Cafe Scientifique is a place where, for the price of a cup of coffee or a glass of wine, anyone can come to explore the latest ideas in science and technology. Cafe Scientifique is currently held at Wholly Bagels, 34 Knights Road, Lower Hutt, on the last Thursday of each month starting at 6pm.
Along with death and taxes, learning is ubiquitous. While we cannot escape death, and try to devote as little time as possible to taxes, understanding how we learn can enrich our lives by empowering us to be more strategic in how we learn.
New Zealand’s iconic manuka honey has recently hit international headlines for all the wrong reasons.
The most important scientific question of our time is the overpopulation of the earth, and the damage done, which suggests an uncertain future.
Living In the Shadow of Angkor - How well archaeological practice actually records history
Unlike chemotherapy or radiotherapy that target cancer cells directly through their cytotoxic properties, cancer immunotherapy relies on targeting or training the immune system to kill cancer cells through endogenous or natural mechanisms.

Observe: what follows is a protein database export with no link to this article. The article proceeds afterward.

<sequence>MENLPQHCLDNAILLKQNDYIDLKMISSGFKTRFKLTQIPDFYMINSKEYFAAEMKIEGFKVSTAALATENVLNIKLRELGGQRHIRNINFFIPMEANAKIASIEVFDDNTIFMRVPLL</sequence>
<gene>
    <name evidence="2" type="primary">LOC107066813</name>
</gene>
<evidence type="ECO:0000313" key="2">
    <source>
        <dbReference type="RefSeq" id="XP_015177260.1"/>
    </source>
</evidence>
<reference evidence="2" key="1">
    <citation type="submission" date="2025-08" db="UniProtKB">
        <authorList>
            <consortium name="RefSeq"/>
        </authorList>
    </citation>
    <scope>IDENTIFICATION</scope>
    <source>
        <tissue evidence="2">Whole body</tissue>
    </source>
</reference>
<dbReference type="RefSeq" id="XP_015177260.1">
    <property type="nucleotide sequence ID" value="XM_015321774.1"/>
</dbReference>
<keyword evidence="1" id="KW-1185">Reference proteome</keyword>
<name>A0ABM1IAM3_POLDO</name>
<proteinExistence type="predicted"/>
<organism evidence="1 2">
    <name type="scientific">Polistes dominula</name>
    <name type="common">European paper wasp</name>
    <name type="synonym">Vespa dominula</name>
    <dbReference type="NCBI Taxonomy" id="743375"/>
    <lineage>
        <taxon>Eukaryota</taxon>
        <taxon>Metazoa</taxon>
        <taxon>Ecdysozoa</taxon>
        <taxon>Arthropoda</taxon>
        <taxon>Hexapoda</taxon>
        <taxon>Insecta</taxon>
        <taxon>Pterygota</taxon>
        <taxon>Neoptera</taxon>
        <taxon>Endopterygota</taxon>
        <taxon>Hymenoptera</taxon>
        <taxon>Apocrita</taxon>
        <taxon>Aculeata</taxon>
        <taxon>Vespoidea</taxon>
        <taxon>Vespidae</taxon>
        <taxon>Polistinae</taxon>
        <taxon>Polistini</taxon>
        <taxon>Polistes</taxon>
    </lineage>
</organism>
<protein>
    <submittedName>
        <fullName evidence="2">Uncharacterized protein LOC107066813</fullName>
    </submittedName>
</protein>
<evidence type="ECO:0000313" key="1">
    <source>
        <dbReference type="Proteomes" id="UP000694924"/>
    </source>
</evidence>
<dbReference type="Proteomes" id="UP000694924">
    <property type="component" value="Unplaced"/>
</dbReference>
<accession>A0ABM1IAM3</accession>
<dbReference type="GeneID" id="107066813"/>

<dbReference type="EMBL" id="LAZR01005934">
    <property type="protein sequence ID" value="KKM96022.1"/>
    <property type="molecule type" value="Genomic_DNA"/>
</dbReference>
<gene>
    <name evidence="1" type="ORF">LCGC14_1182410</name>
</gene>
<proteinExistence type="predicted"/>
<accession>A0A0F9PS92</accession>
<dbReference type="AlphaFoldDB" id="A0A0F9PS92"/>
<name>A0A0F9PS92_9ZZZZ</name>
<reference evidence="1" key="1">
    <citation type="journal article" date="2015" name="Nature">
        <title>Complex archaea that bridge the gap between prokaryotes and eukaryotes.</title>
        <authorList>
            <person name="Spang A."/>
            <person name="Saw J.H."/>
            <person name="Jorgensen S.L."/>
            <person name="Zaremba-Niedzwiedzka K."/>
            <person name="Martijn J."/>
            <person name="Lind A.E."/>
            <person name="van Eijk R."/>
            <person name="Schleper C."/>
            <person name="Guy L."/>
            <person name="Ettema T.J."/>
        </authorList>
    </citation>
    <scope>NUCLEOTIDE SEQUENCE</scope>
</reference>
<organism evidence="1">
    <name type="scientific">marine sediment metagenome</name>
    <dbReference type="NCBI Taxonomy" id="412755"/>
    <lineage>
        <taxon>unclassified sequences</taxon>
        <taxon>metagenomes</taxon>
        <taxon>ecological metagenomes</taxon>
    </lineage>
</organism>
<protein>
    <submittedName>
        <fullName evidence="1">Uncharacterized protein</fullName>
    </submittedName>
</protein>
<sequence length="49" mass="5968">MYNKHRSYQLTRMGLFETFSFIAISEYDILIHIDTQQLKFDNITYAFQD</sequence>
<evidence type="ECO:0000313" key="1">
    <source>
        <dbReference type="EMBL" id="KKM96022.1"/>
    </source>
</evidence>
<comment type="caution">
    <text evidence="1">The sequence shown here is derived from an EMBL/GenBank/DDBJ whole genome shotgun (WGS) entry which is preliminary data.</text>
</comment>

Tesla coils, invented by Serbian-American Nikola Tesla in the 1890s, produce high-voltage electricity and have inspired many kinds of research, but he probably never expected them to be used to create unique sound and music. The arcs of electricity heat the air rapidly, and the movement of the air creates the sound, but slightly differently each time.
What does surviving a Saharan sand storm and exploring a giant ice cave with robots have to do with space exploration?
Earthquake expert Russ Van Dissen discusses the effect the Cook Strait quakes are having on the chances of a big one rocking Wellington. He also talks about the behind-the-scenes work being done to minimise a potential quake’s impact.
3D printing is transforming the way we make things, all sorts of things - all the way from medical implants to guns! It’s also changing who makes things, where they’re made and who owns the designs. Eleanor Howick will talk about the technology behind it, and its strong connections with open source and open design.
Dr. Ciaran Moore, School of Engineering and Computer Science, Victoria University of Wellington - Photolithography is one of the key technologies that makes possible the myriad of electronic devices and gadgets that we use each day from engine control units in motorcars to mobile phones that take pictures and connect to the web each of these could not exist at the same size, power rating, or price were it not for the photolithography process. The pace at which new improvements and refinements are introduced to photolithography is breathtaking, too, with the minimum feature size that can be resolved shrinking by half roughly every two years since the 1960’s.